Hannah Sanderson

Academic Profile

I obtained my integrated master's in Natural Sciences, specialising in Astrophysics, from the University of Cambridge in 2021. I was a scholar at Jesus College and was awarded the college's Benefactors Prize and Gulland Prize for my examination results. For my master's thesis, I worked with Dr Amy Bonsor to investigate whether the Gaia telescope could find planets around white dwarfs. This involved examining the effects of post-main-sequence stellar evolution on planetary systems, running N-body simulations of planetary systems and understanding the sensitivity of the astrometric detection method. One of my other areas of interest is stellar magnetic fields and I was able to explore this in the summer of my third year as a Royal Society of Edinburgh, Cormack Undergraduate Vacation Research Scholar. I collaborated with Professor Moira Jardine at the University of St Andrews to investigate whether dust in magnetic stable points in M dwarf coronae could explain the "scallop-shell" phenomenon observed in some M dwarfs. I won the Cormack Undergraduate Research prize for the best project by a Cormack Scholar that year for this work. Both this project and my master's thesis are currently being prepared for publication. I also enjoy science communication and outreach. I was Chair of the Cambridge University Astronomical Society (CUAS) in my second year as an undergraduate and organised talks on all areas of Astrophysics as well as helping run observing evenings using the telescopes at the Institute of Astronomy. I was also a member of Cambridge Hands On Science (CHaOS), which involved visits to primary and secondary schools to demonstrate exciting science experiments to help students engage with science. Now I am at Oxford I am involved in outreach activities with the Physics and Earth Sciences departments, including Marie Curious and the Physics Summer Roadshow.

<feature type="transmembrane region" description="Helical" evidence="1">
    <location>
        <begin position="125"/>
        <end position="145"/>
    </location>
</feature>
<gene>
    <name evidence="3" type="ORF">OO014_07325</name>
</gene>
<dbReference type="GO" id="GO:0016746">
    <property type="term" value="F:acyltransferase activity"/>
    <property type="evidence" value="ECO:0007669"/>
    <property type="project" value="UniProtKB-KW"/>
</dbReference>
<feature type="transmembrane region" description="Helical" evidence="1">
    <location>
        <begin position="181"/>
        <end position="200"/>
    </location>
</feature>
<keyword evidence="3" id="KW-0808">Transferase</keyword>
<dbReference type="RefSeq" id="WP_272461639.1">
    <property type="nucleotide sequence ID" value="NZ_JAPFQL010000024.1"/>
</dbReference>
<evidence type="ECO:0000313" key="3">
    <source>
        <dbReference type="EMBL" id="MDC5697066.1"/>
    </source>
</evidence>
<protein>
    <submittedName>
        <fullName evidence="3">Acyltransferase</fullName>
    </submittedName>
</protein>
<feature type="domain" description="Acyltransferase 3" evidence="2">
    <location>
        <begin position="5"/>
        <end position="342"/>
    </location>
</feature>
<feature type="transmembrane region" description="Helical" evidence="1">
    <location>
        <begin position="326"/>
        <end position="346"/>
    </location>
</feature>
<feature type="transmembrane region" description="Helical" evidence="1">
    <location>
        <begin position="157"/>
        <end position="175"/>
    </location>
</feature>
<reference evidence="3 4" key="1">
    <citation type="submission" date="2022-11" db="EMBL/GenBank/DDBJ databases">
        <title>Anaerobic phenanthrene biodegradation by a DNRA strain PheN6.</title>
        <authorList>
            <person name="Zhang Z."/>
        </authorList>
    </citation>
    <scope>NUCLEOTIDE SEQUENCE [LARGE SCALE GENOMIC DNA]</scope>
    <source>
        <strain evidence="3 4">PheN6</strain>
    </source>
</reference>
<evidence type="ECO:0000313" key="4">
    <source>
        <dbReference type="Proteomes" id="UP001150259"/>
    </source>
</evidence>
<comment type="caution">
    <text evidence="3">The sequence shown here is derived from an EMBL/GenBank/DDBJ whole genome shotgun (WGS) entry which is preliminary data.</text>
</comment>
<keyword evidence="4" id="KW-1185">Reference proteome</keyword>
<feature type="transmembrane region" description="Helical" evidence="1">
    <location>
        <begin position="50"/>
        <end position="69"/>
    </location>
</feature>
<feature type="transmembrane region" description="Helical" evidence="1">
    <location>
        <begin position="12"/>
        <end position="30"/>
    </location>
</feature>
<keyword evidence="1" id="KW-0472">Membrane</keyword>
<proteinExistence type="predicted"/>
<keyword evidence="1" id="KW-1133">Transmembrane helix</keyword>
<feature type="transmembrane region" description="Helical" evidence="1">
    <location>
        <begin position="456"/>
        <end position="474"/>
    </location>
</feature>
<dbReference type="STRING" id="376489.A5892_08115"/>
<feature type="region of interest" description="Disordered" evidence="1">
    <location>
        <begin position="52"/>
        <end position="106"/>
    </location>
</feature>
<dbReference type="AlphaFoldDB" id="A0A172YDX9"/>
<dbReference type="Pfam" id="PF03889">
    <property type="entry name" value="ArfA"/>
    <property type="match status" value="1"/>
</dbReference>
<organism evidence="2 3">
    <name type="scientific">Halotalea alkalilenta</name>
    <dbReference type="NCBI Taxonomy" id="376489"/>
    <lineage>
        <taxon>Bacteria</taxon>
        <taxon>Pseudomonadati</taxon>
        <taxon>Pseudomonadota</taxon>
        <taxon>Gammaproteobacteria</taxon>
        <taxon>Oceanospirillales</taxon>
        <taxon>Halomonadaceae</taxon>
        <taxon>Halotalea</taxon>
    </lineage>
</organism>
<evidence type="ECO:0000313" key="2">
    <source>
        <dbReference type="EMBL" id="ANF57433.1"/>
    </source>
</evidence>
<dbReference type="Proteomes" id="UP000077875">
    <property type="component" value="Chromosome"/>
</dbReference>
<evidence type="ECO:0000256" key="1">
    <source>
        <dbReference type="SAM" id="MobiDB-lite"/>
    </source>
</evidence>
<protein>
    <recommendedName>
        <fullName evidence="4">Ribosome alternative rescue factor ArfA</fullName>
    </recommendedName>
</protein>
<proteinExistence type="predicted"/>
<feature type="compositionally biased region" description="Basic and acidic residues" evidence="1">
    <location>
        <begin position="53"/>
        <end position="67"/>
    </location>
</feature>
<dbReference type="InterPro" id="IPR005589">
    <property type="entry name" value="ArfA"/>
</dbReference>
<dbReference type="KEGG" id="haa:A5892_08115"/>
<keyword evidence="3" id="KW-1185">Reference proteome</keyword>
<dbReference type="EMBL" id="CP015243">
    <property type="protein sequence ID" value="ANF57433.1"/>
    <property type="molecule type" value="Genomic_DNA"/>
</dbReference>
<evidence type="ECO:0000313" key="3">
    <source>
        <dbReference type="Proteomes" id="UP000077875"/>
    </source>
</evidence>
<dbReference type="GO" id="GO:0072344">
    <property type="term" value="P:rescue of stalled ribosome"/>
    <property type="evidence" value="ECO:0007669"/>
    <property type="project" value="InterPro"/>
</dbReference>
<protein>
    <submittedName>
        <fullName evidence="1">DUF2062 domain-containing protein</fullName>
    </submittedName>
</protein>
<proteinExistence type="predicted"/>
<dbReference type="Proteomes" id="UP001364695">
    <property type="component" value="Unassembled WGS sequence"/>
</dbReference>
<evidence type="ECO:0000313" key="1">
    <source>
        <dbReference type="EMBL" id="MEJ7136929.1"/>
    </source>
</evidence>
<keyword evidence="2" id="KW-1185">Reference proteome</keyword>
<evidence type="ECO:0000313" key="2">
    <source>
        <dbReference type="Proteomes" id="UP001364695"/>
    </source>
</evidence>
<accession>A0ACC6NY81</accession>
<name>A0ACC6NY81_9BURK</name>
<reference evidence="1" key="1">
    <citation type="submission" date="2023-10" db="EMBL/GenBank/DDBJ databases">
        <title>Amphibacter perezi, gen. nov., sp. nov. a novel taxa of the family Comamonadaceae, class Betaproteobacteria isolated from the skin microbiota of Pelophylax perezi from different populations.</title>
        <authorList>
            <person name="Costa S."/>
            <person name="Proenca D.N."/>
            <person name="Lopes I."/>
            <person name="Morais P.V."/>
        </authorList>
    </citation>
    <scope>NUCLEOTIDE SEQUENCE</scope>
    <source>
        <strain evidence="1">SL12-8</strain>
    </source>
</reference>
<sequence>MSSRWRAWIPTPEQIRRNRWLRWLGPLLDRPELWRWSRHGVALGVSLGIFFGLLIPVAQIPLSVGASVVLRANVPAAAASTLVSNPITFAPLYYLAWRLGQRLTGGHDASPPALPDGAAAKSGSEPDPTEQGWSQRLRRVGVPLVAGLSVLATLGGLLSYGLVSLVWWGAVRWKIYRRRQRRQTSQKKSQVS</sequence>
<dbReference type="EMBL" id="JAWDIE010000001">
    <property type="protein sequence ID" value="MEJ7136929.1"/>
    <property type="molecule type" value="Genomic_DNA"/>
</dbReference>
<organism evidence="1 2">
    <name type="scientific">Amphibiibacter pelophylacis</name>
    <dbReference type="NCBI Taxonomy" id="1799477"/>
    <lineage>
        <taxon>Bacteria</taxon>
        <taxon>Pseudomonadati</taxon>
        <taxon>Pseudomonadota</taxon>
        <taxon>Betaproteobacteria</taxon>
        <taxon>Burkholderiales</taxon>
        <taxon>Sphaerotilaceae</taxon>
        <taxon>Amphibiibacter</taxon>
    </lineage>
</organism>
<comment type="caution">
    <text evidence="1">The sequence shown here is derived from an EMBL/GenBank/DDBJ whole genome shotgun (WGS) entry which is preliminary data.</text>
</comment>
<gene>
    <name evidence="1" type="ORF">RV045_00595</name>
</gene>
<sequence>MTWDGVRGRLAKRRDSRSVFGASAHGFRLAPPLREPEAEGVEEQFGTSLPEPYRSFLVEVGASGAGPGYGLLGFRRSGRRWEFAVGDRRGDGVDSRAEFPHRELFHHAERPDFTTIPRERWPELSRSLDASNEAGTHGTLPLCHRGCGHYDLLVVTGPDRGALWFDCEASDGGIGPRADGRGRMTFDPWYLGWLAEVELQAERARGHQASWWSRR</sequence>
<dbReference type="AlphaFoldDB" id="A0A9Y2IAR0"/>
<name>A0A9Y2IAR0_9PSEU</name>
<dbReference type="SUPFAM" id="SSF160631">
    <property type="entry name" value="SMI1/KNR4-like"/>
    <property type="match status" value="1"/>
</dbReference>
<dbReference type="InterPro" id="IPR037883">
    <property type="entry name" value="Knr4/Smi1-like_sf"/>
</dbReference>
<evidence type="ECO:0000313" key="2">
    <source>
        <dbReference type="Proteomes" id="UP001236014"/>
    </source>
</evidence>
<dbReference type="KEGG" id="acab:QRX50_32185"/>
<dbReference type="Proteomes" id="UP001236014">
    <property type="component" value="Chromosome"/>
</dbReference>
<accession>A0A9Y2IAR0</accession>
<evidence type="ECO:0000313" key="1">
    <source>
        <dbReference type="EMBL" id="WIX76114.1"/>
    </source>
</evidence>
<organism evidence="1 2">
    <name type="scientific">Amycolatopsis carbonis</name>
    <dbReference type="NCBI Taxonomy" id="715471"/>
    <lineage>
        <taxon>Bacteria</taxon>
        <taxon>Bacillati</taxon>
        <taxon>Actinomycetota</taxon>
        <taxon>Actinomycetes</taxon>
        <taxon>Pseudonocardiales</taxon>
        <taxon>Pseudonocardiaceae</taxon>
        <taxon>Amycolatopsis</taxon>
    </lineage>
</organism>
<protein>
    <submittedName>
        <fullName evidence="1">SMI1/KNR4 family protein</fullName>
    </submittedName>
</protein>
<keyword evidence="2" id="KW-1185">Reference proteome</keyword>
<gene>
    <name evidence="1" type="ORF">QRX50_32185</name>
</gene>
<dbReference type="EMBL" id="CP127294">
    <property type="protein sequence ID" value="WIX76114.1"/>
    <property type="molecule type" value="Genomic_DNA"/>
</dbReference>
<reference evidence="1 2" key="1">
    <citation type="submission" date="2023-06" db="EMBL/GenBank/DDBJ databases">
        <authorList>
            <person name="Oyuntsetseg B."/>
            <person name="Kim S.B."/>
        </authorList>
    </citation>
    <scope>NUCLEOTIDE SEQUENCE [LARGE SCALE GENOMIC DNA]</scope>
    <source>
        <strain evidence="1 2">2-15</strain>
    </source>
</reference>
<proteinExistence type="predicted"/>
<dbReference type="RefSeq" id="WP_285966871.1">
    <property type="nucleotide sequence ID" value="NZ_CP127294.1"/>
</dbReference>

Current Research

My current research interest is magnetic field generation in rocky planets. Whilst the Earth currently has a magnetic field and had one for most of its history, the other rocky planets in the Solar System currently do not have magnetic fields (Mars, Venus) or they are very weak (Mercury). Observations from Mars and the Moon both indicate they had magnetic fields for roughly their first 500Myr and 1Gyr respectively, but we do not fully understand the combination of parameters in the interior's of these bodies and their thermal histories that generated these fields and caused their subsequent demise. Whilst the Earth's magnetic field today is driven by compositional convection due to the solidifying inner core, the thermal evolution of the Earth that powered the geodynamo before the solidification of the inner core is also a subject of ongoing research. I am hoping to compare the different rocky bodies in the Solar System to understand which aspects of a rocky planet enables magnetic field generation and understand how the early Earth generated its field. Hopefully, in the future this work could then be applied to the numerous rocky exoplanets that will be discovered and characterised in the next decade by missions, such as PLATO and TESS.


Contact information

Doctoral Training Centre

orchid ID 0000-0001-5842-6985

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